Saturday, February 4, 2012

What a Circus!

I was feeling a little bit like Otto, the amateur clown, yesterday as I participated in the  OLA mass book launch! This is my pencil drawing I was doing this week for p. 75 of Hometown Otto.

I was part of CANSCAIP's mass book launch at the Ontario Librarians Conference in Toronto yesterday, promoting my book Big City Otto. 35 authors (with a smattering of illustrators) got up on a noisy little stage in the corner of a cavernous hall down at the Metro Convention Centre, and competed to have their voices heard over the noise, bustle and collective yammering of a book trade in upheaval.

The whole event left me feeling a bit bewildered. Not that I'm pointing fingers at the wonderful CANSCAIP staff and volunteers that made this event possible - it was a noble attempt to give authors a chance to try to get word out about their books. And we were all willing participants! 

But it did get me thinking about the duality of the creator's life, the making and selling of books, and how that balance seems to be sliding more and more towards the point where we have to become hucksters for our own creative output. There was a time when this was the publisher's job and I've been in the biz long enough to remember that. But as book sales dwindle and the way the word gets out around books changes on a daily basis, authors and, to a lesser extent, illustrators have had the responsibility for the success of their book fall more and more upon their own shoulders. Or perhaps shouldered it themselves out of a sense of desperation.

A lot of it centres around publishers pushing their creators to establish a presence on the web, through Facebook and Twitter, networking and connecting with fans and the industry. A great deal of time and effort goes into this communication and much of it ends up, in my opinion, to going out to a closed loop of like-minded individuals. 

Some are well up for the task of self promotion, but many are being asked to do something they are simply not hard-wired to do. Many creators, due to the introspective and solitary nature of their work, are, quite frankly, lousy at it, and shouldn't be feeling they have to do this. It is why there is a publishing industry in the first place - because it has been a long-recognized fact that the people who create books are not those best-suited to sell them. But whether publishers expect this of them or not, the people who make the books children read are being driven to wanton acts of self-promotion in a desperate bid to get their books "out there".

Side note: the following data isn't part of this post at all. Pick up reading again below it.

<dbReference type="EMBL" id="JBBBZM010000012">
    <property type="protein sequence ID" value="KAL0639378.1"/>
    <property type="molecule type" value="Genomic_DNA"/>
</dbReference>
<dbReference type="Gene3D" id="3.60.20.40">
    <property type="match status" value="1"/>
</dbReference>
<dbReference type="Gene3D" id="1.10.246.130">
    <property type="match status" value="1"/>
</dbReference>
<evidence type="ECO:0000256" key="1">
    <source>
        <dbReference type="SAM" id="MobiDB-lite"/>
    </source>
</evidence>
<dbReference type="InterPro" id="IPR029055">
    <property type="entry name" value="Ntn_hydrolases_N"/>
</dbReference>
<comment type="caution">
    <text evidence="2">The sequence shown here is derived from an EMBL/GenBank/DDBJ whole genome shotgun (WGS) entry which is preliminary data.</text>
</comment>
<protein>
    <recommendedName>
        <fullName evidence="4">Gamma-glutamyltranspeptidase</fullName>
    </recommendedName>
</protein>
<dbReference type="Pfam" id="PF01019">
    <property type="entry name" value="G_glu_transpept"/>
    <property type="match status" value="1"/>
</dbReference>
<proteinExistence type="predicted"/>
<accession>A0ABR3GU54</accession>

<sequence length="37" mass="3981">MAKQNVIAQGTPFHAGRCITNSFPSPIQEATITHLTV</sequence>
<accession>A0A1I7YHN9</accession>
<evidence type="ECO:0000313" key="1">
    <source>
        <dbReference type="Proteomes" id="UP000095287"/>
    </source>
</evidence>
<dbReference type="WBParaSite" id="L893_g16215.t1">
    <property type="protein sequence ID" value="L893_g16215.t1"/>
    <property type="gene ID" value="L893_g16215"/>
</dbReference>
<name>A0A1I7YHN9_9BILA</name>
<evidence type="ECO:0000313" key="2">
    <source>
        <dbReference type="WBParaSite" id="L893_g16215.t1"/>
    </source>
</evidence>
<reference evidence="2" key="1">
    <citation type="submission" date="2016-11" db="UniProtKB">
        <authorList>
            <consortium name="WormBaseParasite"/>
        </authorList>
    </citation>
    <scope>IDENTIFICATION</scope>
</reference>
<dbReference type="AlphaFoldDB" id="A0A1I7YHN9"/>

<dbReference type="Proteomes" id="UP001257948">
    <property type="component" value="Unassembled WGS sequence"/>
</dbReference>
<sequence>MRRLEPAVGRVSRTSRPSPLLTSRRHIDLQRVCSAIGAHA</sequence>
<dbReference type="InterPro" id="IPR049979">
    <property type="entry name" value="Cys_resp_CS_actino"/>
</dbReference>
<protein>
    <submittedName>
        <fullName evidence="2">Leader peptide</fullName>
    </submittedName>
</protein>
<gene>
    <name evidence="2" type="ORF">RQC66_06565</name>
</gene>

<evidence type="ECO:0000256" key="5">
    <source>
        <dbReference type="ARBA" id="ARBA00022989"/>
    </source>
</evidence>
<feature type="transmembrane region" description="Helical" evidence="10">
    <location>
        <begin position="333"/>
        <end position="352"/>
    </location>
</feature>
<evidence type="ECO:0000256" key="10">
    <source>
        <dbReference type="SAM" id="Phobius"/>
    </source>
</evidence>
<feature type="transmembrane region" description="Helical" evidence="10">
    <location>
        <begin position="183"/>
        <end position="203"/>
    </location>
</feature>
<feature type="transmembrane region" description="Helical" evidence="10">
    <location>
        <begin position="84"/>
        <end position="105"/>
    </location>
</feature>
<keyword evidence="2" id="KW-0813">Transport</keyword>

From a personal perspective I was struck with this odd duality that seems to be expected of us these days. The contrast between what I see as my real work - creating books - and this other odd job, selling them. Most of my days (and I'm lucky, because I still make the major amount of my dwindling income by sitting at my drawing board) involve working away, pencil in hand, in some sort of alternate universe populated by an elephant in a trench coat or — as you can see by the attached pencil drawing — a clown costume. The hours slip by as my mind inhabits a space out of time, and nothing intrudes upon this peaceful act of creation other than the need for an occasional bite to eat or cup of tea. This is my job.

And then, occasionally, it is punctuated by this frenetic attempt to let the world know about this book you have poured your heart and soul into, where the ego gets put on the line and the hard reality of learning that no one will ever care as much about your work as you do comes crashing in around your ears in a deafening cacophony of insecurity and not particularly useful self-questioning. 

In the cold hard light of day, once more sequestered in your solitary world, the question arises - how is this productive and why would you choose to identify with that part of your work? And the answer, as you pick yourself up and dust yourself off is so evident that you wonder why it need even be asked as you go back to your job. Your real job, of creating books.